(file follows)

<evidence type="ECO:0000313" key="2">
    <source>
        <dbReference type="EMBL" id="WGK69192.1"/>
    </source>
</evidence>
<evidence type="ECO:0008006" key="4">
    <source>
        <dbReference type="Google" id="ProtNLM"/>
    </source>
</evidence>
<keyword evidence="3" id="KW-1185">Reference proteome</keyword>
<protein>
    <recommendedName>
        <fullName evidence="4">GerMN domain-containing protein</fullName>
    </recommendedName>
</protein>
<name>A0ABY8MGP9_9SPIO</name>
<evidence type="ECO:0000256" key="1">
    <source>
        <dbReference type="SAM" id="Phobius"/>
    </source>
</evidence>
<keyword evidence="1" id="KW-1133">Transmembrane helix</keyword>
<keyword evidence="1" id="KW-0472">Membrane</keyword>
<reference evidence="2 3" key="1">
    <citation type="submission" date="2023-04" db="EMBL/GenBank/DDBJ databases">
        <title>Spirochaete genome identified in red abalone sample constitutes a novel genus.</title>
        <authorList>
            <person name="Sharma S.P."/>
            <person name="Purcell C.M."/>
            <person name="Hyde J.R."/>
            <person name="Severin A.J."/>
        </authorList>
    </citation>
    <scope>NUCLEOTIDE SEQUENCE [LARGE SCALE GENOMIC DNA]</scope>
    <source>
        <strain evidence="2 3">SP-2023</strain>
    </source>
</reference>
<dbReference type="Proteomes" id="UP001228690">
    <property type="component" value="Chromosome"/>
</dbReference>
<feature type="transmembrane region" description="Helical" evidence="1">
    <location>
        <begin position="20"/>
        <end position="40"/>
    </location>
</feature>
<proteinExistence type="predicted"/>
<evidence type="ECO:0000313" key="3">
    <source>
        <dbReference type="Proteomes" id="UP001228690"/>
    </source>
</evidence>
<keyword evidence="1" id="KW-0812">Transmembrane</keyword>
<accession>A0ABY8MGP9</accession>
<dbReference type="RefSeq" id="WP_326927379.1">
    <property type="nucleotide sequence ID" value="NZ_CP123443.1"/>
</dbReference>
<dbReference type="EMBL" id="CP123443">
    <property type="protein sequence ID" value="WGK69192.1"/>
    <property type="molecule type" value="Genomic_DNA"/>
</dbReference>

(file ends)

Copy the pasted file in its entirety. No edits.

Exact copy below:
<evidence type="ECO:0000313" key="2">
    <source>
        <dbReference type="EMBL" id="WGK69192.1"/>
    </source>
</evidence>
<evidence type="ECO:0008006" key="4">
    <source>
        <dbReference type="Google" id="ProtNLM"/>
    </source>
</evidence>
<keyword evidence="3" id="KW-1185">Reference proteome</keyword>
<protein>
    <recommendedName>
        <fullName evidence="4">GerMN domain-containing protein</fullName>
    </recommendedName>
</protein>
<name>A0ABY8MGP9_9SPIO</name>
<evidence type="ECO:0000256" key="1">
    <source>
        <dbReference type="SAM" id="Phobius"/>
    </source>
</evidence>
<keyword evidence="1" id="KW-1133">Transmembrane helix</keyword>
<keyword evidence="1" id="KW-0472">Membrane</keyword>
<reference evidence="2 3" key="1">
    <citation type="submission" date="2023-04" db="EMBL/GenBank/DDBJ databases">
        <title>Spirochaete genome identified in red abalone sample constitutes a novel genus.</title>
        <authorList>
            <person name="Sharma S.P."/>
            <person name="Purcell C.M."/>
            <person name="Hyde J.R."/>
            <person name="Severin A.J."/>
        </authorList>
    </citation>
    <scope>NUCLEOTIDE SEQUENCE [LARGE SCALE GENOMIC DNA]</scope>
    <source>
        <strain evidence="2 3">SP-2023</strain>
    </source>
</reference>
<dbReference type="Proteomes" id="UP001228690">
    <property type="component" value="Chromosome"/>
</dbReference>
<feature type="transmembrane region" description="Helical" evidence="1">
    <location>
        <begin position="20"/>
        <end position="40"/>
    </location>
</feature>
<proteinExistence type="predicted"/>
<evidence type="ECO:0000313" key="3">
    <source>
        <dbReference type="Proteomes" id="UP001228690"/>
    </source>
</evidence>
<keyword evidence="1" id="KW-0812">Transmembrane</keyword>
<accession>A0ABY8MGP9</accession>
<dbReference type="RefSeq" id="WP_326927379.1">
    <property type="nucleotide sequence ID" value="NZ_CP123443.1"/>
</dbReference>
<dbReference type="EMBL" id="CP123443">
    <property type="protein sequence ID" value="WGK69192.1"/>
    <property type="molecule type" value="Genomic_DNA"/>
</dbReference>